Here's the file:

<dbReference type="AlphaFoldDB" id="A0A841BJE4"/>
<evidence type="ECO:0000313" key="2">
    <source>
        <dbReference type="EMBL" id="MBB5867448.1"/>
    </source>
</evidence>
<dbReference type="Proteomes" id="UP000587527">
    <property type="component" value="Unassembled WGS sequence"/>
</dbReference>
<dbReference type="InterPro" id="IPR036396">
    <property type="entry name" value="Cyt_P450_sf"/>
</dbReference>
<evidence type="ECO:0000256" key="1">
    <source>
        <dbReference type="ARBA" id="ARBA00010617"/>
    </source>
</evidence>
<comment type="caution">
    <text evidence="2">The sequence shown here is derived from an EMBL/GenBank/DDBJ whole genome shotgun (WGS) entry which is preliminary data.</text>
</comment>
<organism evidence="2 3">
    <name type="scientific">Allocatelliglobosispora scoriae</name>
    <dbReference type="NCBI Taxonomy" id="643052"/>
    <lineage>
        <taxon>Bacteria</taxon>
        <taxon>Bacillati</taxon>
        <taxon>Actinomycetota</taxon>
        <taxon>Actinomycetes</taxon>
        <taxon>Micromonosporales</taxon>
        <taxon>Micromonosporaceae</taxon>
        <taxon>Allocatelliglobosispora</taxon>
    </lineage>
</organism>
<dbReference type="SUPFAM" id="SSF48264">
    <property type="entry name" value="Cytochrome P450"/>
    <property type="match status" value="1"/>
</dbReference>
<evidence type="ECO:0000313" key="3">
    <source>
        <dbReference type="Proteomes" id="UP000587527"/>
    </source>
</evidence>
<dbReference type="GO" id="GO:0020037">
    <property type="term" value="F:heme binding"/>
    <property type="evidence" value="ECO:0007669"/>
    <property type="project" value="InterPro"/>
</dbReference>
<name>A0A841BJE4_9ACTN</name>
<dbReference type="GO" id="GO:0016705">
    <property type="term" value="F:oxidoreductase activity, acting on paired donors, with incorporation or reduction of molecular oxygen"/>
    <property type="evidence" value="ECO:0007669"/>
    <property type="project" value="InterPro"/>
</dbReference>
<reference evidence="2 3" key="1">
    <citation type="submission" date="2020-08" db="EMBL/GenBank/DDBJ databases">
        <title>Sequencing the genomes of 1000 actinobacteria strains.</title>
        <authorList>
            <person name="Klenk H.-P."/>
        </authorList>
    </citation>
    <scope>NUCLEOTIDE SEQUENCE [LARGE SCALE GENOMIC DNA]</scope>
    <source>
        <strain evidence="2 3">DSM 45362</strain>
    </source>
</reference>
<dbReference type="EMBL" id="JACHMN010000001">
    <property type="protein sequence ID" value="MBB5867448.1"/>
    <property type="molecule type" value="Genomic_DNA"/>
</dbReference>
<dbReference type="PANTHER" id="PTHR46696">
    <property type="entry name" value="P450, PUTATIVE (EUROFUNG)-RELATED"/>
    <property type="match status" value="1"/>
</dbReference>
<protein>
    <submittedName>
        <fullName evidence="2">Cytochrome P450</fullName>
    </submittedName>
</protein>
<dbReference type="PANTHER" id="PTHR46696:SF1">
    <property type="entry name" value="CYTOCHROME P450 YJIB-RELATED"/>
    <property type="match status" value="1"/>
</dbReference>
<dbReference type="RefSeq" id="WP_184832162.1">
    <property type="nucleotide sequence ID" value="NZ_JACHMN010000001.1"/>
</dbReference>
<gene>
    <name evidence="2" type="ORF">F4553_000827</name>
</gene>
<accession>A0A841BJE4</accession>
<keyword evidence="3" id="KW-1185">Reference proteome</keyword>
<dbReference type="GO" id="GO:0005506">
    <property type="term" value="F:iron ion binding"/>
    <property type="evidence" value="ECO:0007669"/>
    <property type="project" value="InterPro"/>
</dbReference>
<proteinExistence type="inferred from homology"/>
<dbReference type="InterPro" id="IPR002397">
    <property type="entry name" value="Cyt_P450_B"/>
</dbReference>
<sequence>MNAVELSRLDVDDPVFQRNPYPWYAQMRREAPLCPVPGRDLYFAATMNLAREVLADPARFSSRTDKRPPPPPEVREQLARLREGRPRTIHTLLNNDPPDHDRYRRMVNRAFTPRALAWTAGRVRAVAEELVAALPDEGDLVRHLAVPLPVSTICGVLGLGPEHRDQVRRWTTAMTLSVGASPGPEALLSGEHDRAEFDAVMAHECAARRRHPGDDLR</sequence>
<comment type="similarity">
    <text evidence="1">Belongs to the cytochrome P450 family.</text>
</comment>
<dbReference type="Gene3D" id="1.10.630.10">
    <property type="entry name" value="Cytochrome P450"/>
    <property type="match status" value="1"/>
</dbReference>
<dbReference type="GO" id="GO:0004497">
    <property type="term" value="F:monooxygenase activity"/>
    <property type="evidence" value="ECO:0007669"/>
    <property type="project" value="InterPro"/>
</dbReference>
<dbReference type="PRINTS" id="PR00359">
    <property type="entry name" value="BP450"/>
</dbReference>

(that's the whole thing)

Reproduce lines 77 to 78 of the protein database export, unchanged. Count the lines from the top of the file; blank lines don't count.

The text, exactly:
    </submittedName>
</protein>